In this blog post about the importance of dental care during and after pregnancy, Dr. Summer Holloway teamed up with Reno OBGYN, Dr. Rafaela Hernandez to bring you complete information on this critical topic for expectant mothers.

Pregnancy and Oral Health

You’ve taken your prenatal vitamins, gotten all your blood work, and been diligent with your OB doctor visits, but have you added “visit the dentist” to your list of care while you’re pregnant? Many people do not know how much your dental health affects your overall health, and the health of your baby.

Regular Cleanings and Dental Work in Pregnancy

The most serious dental risk to pregnant women is plaque. That’s right, plaque. The bacteria in plaque that sits on your teeth can cause inflammation. As Reno OBGYN, Dr. Rafaela Hernandez explains, “Inflammation is one of the leading causes of preterm labor. Women do not realize that plaque buildup causes inflammation in the mouth and gums. This inflammation may increase the risk of preterm labor.”

She also recommends that women absolutely schedule and keep their regular six-month cleaning appointments while pregnant. Dr. Hernandez says, “Regular cleanings and maintaining overall dental health are simple ways to help mom and baby stay healthy during pregnancy and the newborn period.”

Reno dentist, Dr. Summer Holloway  also agrees. “When I have a patient who is pregnant, we always work with them to schedule routine cleanings,” she says. “Additionally, I check for any swollen or inflamed gums on every visit. This is often referred to as ‘pregnancy gingivitis’ and increases the risk of preterm labor if not treated.”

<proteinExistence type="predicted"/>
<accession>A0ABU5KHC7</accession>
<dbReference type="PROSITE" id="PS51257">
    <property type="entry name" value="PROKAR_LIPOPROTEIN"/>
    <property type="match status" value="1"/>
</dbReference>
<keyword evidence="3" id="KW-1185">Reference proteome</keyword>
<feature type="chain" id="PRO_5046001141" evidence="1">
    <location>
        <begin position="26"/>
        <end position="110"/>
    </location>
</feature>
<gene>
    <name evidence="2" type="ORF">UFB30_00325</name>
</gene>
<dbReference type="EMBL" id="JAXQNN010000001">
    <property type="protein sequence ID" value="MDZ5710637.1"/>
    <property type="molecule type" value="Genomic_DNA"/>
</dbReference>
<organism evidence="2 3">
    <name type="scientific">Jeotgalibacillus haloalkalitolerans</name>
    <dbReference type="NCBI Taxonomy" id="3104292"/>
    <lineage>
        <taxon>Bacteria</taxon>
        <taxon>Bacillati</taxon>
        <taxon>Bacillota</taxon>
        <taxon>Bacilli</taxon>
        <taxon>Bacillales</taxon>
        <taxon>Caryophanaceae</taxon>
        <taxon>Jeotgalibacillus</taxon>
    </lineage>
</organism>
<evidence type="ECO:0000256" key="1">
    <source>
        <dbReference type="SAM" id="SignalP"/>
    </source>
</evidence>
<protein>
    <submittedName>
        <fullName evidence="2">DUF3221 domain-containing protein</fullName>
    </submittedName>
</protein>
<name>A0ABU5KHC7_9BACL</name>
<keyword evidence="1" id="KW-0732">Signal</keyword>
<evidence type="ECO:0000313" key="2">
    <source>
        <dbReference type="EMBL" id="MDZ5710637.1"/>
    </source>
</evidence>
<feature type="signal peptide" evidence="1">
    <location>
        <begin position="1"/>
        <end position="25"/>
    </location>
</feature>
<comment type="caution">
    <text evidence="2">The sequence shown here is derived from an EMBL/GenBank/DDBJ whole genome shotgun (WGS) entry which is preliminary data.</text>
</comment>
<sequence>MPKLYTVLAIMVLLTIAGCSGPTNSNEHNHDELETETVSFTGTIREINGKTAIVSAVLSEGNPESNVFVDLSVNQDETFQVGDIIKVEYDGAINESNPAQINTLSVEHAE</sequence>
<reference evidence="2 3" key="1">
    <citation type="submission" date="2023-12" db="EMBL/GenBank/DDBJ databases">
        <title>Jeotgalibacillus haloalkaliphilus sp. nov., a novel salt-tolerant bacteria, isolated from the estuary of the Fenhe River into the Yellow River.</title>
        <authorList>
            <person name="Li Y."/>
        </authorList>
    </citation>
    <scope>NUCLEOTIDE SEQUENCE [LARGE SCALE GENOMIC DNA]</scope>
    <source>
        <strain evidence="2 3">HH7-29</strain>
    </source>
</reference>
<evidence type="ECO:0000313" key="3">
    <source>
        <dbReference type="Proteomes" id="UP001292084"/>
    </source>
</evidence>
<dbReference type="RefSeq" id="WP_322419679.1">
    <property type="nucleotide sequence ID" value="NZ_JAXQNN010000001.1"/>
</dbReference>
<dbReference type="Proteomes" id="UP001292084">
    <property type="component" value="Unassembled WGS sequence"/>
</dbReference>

Many pregnant women do suffer from “pregnancy gingivitis” which makes the gums swollen and susceptible to bleeding. These symptoms can appear as early as the first trimester, so it is very important to watch your mouth and make an appointment for dental treatment if you experience any of these symptoms while pregnant.

Contrary to normal plaque buildup that can be a result of poor dental hygiene, pregnancy gingivitis is caused by an increase in hormones that exaggerate the way gums react to the normal plaque buildup.

“It’s the plaque, and not your hormone levels, that can lead to gum disease in pregnancy,” Dr. Holloway explains.

Research suggests that the bacteria that causes inflammation in the gums and periodontal disease can actually get into the bloodstream and target the growing fetus, potentially leading to low birth-weight babies, in addition to being a leading cause of preterm labor.

“We could save so much time and resources if pregnant women made sure to take care of their teeth during pregnancy,” Dr. Hernandez stated.

To combat gum disease in pregnancy, Dr. Holloway performs oral exams at all dental treatment and hygiene appointments to check the health of your teeth and if there are any signs of pregnancy gingivitis. She will also check to ensure that you do not have any cavities in your mouth prior to delivering your baby. By mitigating any oral issues prior to the birth, you are giving your baby a fighting chance to prevent decay through decreasing bad bacteria transfer.

If you do find yourself in need of a filling or other dental treatment such as a root canal while pregnant, Dr. Holloway recommends that you get treatment in the second trimester, unless it is an emergency, because it is the safest for the baby. If you do need dental work outside of normal cleanings in the first or third trimester, she recommends you consult your OBGYN to determine level of risk for mom and baby.